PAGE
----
Taylor lights up. She waves her arms. “Ryan! Ryan!”
Ryan looks over and glows just as much when he sees her. He stretches out his arms. “Sarah, darling!” he squeals.
“Sky, my love!” she cries. She pushes her way past Reenzie and me so she can throw her arms around him. He’s a couple inches taller than her, and the two of them rock back and forth as they hug. When they pull apart, Ryan keeps his hands on her shoulders and looks her right in the eye like there’s no one else in the world.
“Are you loving this?” he asks, and I’m not sure if he’s talking about the musical they were just reenacting or the crazy-exciting atmosphere around us. But it doesn’t matter to Taylor--she loves anything Ryan does.
“I know! Next week we should sit together, okay?”
“I’d love that!”
“Call me tonight,” he says. “We can run lines.”
“Done.” He pulls her in again and kisses her on the cheek; then, as he races up the stairs, he sings, “I’ve never been in love before . . . now all at once it’s you . . . it’s you forever more . . .”
It’s a song from Guys and Dolls. It’s the fall musical, and Taylor plays one of the female leads. Ryan plays her boyfriend in the show, and she’s dying for him to take on the same role in real life. After he leaves, she floats back to her seat.
“Gay,” Reenzie says.
“Shut up!” Taylor snaps.
“I’m not saying it’s bad,” Reenzie says. “Just that it’s a fact.”
“Not every actor is gay,” Taylor says.
“Not actor--high school musical theater guy,” Reenzie clarifies.
“Not every high school musical theater guy is gay!” Taylor maintains. “Kyler Leeds definitely isn’t, and I read that he practically grew up in musical theater.”
Kyler Leeds happens to be my own personal obsession, but Taylor and Amalita got to hang out with him last spring for a “Night of Dreams.” They sang karaoke that night, and apparently Kyler told Taylor she was so good she should try out for musicals. The rest is history.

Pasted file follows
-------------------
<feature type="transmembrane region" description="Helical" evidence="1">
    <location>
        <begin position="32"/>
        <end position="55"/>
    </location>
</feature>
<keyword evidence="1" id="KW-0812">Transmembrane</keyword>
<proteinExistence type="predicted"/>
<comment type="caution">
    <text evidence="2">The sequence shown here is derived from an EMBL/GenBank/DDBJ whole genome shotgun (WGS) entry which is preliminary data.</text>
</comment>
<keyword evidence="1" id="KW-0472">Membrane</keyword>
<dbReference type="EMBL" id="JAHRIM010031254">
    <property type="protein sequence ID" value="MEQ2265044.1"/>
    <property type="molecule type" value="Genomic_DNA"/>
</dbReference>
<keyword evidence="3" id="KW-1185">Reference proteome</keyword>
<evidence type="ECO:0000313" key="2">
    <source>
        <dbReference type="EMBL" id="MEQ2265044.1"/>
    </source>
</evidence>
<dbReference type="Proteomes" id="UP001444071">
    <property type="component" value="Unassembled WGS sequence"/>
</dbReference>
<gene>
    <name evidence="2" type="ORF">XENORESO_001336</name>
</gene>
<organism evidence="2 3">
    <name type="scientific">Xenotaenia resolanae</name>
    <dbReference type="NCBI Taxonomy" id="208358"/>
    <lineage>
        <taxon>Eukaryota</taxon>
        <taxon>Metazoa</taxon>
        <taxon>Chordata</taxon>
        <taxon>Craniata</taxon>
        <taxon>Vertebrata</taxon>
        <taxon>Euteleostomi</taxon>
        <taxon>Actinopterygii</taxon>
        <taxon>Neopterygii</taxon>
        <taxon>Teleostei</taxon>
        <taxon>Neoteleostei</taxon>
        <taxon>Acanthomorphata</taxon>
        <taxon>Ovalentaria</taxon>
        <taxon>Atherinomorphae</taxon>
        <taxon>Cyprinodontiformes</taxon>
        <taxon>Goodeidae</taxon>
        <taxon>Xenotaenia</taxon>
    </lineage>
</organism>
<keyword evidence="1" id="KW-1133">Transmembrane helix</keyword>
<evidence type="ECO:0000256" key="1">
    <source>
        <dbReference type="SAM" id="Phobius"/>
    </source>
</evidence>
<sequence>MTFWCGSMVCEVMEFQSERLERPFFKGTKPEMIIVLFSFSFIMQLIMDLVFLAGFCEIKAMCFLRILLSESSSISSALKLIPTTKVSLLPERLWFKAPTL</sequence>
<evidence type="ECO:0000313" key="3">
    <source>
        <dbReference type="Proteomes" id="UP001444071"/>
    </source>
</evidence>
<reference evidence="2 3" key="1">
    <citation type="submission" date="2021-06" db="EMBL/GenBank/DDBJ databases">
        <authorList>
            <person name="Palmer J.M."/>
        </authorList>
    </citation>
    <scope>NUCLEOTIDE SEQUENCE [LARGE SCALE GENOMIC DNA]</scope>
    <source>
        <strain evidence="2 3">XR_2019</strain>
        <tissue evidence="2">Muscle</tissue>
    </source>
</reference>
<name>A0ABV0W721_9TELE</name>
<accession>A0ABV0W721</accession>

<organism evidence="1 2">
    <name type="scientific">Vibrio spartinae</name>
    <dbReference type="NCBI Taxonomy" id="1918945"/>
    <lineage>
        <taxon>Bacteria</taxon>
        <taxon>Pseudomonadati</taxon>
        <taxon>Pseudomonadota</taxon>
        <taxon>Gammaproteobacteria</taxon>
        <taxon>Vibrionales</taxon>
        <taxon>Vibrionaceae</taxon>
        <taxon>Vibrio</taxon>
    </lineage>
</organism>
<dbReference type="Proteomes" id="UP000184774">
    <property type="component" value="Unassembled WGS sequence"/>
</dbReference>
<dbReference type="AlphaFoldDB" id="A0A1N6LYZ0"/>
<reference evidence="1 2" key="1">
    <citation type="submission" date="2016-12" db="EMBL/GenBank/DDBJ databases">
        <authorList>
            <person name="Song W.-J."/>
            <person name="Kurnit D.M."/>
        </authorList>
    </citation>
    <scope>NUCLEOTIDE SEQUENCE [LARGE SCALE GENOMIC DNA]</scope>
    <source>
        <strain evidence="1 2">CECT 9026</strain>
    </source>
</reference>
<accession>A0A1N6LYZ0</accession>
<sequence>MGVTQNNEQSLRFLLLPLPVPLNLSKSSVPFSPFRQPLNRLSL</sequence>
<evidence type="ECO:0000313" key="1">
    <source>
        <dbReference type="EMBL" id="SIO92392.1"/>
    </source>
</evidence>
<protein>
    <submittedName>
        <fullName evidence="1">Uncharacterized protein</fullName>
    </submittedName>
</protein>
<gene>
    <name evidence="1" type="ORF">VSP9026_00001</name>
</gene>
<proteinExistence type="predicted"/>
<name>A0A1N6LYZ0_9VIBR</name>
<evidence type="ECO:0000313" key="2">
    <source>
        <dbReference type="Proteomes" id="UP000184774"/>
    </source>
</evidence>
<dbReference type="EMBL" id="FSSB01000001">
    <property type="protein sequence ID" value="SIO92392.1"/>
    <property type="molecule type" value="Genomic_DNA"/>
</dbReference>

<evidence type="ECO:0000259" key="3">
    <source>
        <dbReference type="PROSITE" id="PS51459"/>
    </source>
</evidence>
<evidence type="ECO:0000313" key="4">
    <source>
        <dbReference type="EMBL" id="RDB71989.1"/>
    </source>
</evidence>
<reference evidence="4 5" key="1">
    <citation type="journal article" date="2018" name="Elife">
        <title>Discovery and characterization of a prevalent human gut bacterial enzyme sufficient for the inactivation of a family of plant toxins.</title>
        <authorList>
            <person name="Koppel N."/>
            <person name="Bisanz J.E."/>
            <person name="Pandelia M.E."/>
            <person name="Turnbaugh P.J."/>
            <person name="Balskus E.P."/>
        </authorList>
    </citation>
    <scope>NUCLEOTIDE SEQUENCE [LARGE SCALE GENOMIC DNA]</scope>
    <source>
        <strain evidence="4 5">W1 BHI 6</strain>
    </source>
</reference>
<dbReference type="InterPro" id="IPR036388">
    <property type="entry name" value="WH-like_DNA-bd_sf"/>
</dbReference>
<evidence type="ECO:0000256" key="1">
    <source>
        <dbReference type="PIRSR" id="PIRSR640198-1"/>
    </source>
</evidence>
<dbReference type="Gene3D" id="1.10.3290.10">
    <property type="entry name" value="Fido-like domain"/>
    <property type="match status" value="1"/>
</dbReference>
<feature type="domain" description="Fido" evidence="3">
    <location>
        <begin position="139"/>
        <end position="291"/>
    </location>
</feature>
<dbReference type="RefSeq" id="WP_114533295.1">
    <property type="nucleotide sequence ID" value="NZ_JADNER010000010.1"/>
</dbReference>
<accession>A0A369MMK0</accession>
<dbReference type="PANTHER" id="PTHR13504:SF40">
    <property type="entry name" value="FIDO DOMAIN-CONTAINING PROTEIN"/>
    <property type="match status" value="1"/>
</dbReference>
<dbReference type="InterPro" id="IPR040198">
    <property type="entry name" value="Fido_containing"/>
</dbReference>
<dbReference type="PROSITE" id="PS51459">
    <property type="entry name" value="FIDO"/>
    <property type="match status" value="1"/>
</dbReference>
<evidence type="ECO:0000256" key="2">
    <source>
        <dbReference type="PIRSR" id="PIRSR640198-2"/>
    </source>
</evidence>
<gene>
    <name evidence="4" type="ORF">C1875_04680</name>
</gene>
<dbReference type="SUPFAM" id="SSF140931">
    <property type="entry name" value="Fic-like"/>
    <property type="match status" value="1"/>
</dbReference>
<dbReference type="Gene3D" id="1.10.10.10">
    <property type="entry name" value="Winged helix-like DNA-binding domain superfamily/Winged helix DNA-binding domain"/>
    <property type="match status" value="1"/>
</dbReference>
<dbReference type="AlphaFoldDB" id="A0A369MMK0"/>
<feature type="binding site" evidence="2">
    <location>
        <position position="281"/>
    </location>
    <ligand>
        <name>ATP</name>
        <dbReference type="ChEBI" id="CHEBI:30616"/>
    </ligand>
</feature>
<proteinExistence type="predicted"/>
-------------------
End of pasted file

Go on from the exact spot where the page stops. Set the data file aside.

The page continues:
“Kyler Leeds is totally gay,” J.J. says.
“Shut up!” I say.
“How about Ryan Darby?” Reenzie leans forward to ask the guys.
“Gay,” J.J. replies, and Jack immediately adds, “Oh yeah. Without question.”
Taylor sits back in her seat, looking miffed. “I hate you all, and none of you are invited to my and Ryan’s wedding.”
An air horn blows. The crowd erupts. I look for the scoreboard, but everyone is on their feet and I can’t see it.
“What happened? Did we score?”
“It’s over!” Jack shouts. “We won!”
“WE WOOOOOON!” I screech. I hoot and howl and jump up and down, and this time when the band comes out on the field and plays the school song, we all sing along.
“Soft serve?” Taylor asks. She already has her phone out, ready to text Ames so she can meet us wherever we go once she changes out of her uniform and does whatever bizarre postgame rituals cheerleaders do. Jack assumes it has something to do with human sacrifice, but Jack’s weird.
“Shack at Deerfield Beach,” Reenzie says, already texting it. “I’m telling Sean.”
For just an instant, I want to lunge at Reenzie and breathe fire, but then I get it under control. The jealous thing is crazy. Sean and Reenzie are not a couple. Sean made it crystal clear after everything went down last spring that even though he had feelings for both of us, he was also pretty disgusted by us both and only wanted to be friends. And, yes, Reenzie is as hopeful as I am--if not more--that he’ll change his mind and go from our friend to her boyfriend. And sure, she’s known him forever, knows every detail about his life, including all the little things he loves best, and she looks like a Victoria’s Secret model, so the odds seem stacked in her favor. But I know I’m the one with the upper hand. While Sean was away from town all summer driving around with his older brothers and hitting college football camps, he texted me almost every day. I have the pictures on my phone to prove it, shots of him with bizarre landmarks from all over the country: him grinning with the statue of the Jolly Green Giant in Minnesota; cuddling next to a statue of a giant sock monkey in Illinois; pretending to throw a stick for the Dog Park Bark Inn--an Idaho bed-and-breakfast shaped like a giant beagle . . .
Stuff like that. Stuff he knew I’d appreciate and think was funny. Stuff that showed he was thinking about me the whole time. And, no, when he got home, he didn’t race to my house, sweep me into his arms, and kiss me--not that I had that fantasy . . . more than once an hour--but he’s always smiley and a little flirty and we still text and joke all the time and . . .